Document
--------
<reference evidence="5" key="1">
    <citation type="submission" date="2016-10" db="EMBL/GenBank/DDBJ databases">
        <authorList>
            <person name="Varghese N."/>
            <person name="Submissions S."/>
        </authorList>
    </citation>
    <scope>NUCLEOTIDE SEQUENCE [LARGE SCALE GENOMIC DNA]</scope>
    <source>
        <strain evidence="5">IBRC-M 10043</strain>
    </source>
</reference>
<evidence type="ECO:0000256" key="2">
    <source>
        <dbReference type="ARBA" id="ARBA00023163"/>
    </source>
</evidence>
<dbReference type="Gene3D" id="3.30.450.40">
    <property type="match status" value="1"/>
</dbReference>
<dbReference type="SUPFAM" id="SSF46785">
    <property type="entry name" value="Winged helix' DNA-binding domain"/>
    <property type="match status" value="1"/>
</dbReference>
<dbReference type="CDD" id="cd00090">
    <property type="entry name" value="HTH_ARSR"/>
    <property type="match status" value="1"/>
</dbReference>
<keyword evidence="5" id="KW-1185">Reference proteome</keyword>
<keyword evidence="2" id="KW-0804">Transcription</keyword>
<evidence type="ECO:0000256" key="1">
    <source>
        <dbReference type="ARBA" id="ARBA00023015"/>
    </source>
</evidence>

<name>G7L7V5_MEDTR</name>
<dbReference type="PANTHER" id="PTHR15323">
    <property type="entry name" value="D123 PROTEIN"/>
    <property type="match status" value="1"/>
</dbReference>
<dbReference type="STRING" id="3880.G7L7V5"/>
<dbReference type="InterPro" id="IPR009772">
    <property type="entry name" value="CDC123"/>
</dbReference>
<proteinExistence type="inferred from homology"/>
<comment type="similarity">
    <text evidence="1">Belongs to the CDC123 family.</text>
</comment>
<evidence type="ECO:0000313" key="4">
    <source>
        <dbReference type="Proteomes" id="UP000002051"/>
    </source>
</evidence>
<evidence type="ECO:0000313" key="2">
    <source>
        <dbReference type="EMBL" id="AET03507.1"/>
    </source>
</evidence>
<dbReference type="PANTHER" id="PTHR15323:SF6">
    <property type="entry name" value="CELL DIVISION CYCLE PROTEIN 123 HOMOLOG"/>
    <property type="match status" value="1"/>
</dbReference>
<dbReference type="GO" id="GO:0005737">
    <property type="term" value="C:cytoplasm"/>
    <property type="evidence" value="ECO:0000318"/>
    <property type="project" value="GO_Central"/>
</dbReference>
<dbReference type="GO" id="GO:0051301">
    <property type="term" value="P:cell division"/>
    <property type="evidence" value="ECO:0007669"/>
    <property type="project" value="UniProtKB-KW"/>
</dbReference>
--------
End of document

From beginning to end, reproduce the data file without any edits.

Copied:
<reference evidence="5" key="1">
    <citation type="submission" date="2016-10" db="EMBL/GenBank/DDBJ databases">
        <authorList>
            <person name="Varghese N."/>
            <person name="Submissions S."/>
        </authorList>
    </citation>
    <scope>NUCLEOTIDE SEQUENCE [LARGE SCALE GENOMIC DNA]</scope>
    <source>
        <strain evidence="5">IBRC-M 10043</strain>
    </source>
</reference>
<evidence type="ECO:0000256" key="2">
    <source>
        <dbReference type="ARBA" id="ARBA00023163"/>
    </source>
</evidence>
<dbReference type="Gene3D" id="3.30.450.40">
    <property type="match status" value="1"/>
</dbReference>
<dbReference type="SUPFAM" id="SSF46785">
    <property type="entry name" value="Winged helix' DNA-binding domain"/>
    <property type="match status" value="1"/>
</dbReference>
<dbReference type="CDD" id="cd00090">
    <property type="entry name" value="HTH_ARSR"/>
    <property type="match status" value="1"/>
</dbReference>
<keyword evidence="5" id="KW-1185">Reference proteome</keyword>
<keyword evidence="2" id="KW-0804">Transcription</keyword>
<evidence type="ECO:0000256" key="1">
    <source>
        <dbReference type="ARBA" id="ARBA00023015"/>
    </source>
</evidence>

<name>G7L7V5_MEDTR</name>
<dbReference type="PANTHER" id="PTHR15323">
    <property type="entry name" value="D123 PROTEIN"/>
    <property type="match status" value="1"/>
</dbReference>
<dbReference type="STRING" id="3880.G7L7V5"/>
<dbReference type="InterPro" id="IPR009772">
    <property type="entry name" value="CDC123"/>
</dbReference>
<proteinExistence type="inferred from homology"/>
<comment type="similarity">
    <text evidence="1">Belongs to the CDC123 family.</text>
</comment>
<evidence type="ECO:0000313" key="4">
    <source>
        <dbReference type="Proteomes" id="UP000002051"/>
    </source>
</evidence>
<evidence type="ECO:0000313" key="2">
    <source>
        <dbReference type="EMBL" id="AET03507.1"/>
    </source>
</evidence>
<dbReference type="PANTHER" id="PTHR15323:SF6">
    <property type="entry name" value="CELL DIVISION CYCLE PROTEIN 123 HOMOLOG"/>
    <property type="match status" value="1"/>
</dbReference>
<dbReference type="GO" id="GO:0005737">
    <property type="term" value="C:cytoplasm"/>
    <property type="evidence" value="ECO:0000318"/>
    <property type="project" value="GO_Central"/>
</dbReference>
<dbReference type="GO" id="GO:0051301">
    <property type="term" value="P:cell division"/>
    <property type="evidence" value="ECO:0007669"/>
    <property type="project" value="UniProtKB-KW"/>
</dbReference>